Your customer’s maturity varies. They may be familiar with a product like yours, or they may be using it for the first time. Some of them may need more hand-holding and best practices to even get started. Your onboarding team could take on a consultative approach equip the customer’s teams with training and knowledge material that can help them help themselves. Again, bring in quick wins, and make sure they don’t get overwhelmed at any of the phases in your onboarding plan.

  1. A water-tight risk mitigation plan 

The best onboarding plans optimize for accelerated time-to-value, and that includes identifying potential risks that will get in the way of your team delivering the value promised. You won’t regret building mitigation plans into your onboarding process. Here are two areas you can act on right away:

Rules of Engagement

Set expectations on your rules of engagement and communication early – how you will handle delays, escalations, etc., on either side. This helps you hold each other accountable and brings the right intensity to your execution.

Risk Mitigation

If your experience tells you that migration or integrations are where you typically run into problems, then actively work towards de-risking them. For example, you could methodically collect information on your integrations, or bring in a migration expert or a migration team that can focus and deliver with expertise in this area.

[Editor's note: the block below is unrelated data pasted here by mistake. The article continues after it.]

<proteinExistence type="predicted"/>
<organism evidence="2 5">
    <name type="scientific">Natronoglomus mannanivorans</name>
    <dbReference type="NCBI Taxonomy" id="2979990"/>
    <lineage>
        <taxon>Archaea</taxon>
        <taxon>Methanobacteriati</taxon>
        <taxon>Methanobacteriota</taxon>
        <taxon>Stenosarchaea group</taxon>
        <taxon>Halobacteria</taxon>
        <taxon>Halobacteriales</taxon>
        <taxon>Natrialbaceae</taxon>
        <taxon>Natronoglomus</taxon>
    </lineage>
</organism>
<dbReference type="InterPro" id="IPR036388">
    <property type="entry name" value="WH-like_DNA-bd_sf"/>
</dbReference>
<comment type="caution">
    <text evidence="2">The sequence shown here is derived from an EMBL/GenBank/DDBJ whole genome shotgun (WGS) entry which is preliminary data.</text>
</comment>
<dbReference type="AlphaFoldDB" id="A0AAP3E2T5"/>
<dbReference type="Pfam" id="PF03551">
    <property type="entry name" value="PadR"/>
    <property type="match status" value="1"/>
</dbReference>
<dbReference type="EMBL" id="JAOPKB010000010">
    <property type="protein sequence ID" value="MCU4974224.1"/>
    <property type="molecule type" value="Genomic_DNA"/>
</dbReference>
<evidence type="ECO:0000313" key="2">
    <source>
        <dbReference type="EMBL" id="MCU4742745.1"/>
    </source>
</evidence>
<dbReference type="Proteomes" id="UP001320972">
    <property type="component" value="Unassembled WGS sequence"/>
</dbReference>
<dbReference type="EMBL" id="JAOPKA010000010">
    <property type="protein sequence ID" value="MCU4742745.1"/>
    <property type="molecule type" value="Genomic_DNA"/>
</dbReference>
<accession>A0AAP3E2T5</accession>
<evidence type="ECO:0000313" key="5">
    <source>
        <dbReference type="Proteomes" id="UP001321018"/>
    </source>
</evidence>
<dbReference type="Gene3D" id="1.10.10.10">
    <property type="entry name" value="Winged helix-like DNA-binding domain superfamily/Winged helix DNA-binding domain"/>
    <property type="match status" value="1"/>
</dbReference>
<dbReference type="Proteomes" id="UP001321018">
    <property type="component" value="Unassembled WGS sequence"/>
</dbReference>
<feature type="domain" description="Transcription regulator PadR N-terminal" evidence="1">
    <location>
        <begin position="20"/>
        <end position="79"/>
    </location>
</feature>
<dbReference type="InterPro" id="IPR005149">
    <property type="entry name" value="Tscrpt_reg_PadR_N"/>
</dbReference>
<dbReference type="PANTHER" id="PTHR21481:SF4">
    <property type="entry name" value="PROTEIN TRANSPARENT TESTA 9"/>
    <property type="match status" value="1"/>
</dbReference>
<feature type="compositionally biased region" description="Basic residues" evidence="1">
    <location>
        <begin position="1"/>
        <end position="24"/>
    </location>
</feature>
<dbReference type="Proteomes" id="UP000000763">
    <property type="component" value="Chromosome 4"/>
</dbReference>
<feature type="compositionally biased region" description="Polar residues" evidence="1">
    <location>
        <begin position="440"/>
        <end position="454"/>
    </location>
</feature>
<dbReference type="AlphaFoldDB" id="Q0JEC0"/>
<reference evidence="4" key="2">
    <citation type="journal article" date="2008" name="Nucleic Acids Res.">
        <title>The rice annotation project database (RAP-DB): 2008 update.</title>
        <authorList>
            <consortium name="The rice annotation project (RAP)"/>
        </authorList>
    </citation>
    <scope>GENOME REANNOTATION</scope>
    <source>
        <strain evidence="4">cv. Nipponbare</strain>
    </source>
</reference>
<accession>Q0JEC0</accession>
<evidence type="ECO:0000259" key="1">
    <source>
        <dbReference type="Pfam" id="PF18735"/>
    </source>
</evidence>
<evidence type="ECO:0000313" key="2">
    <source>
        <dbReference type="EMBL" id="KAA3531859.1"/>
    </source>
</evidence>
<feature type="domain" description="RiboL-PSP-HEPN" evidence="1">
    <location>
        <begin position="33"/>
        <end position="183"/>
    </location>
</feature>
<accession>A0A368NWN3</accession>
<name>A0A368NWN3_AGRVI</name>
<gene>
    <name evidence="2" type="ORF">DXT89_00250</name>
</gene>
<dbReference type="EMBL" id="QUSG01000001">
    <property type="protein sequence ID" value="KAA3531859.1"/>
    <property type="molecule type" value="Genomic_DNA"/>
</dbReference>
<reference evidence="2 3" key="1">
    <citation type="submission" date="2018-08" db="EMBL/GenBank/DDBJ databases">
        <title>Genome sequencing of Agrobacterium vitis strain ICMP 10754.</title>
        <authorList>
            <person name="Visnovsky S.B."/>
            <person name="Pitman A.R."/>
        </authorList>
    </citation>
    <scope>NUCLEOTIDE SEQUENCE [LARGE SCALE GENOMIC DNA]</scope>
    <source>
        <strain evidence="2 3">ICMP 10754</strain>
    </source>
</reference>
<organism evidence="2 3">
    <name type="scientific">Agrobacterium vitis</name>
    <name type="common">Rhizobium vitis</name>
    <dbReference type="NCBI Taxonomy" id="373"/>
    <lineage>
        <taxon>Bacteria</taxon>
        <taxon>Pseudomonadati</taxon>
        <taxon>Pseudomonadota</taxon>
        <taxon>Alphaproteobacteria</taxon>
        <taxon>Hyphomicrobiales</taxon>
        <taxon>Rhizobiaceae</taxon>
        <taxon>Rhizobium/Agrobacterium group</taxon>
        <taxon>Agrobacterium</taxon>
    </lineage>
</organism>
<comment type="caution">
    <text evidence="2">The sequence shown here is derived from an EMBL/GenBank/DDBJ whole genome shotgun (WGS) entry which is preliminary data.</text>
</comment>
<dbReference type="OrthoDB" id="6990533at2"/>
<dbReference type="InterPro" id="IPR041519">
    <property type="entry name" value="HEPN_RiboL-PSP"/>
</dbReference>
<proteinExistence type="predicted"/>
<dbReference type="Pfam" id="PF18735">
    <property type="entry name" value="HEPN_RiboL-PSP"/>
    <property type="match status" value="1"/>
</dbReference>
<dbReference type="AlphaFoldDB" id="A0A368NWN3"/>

1. Making customers your partners in the onboarding journey

From my experience onboarding customers at Freshchat and now at Rocketlane, I can tell you that customers become more invested in making their onboarding a success if you help them look at you as partners and convey it to them every step of the way. Set and align expectations during the kickoff meeting, assign ownerships to your customers’ teams, and formulate a communication plan in consultation with them. How often do your teams want to check-in? Who from your customer’s team can take ownership of specific tasks? Document expectations and communication channels and share them with your customer for ready reference. Having your customers own part of the onboarding process makes it easier for you to hold them accountable for completing work at their end.

  1. Consistent iterations and improvements on your onboarding playbook

After every onboarding project is complete, regroup with the team, understand what worked, what didn’t, and why. This analysis will help you take stock of your current playbook, what you can continue doing, what you need to drop, and what you need to change. Using a system that helps you access data and insights can help you understand the time spent on each activity quantify onboarding success, improvements, and customers’ sentiments.

Customer onboarding has always been a crucial factor in customer retention. It has also historically not received the attention it deserves. The onboarding phase in the customer’s lifecycle sets the tone for the rest of their experience. To quote Will Rogers, ‘You will never get a second chance to make a first impression.’ Make sure it’s a stellar one!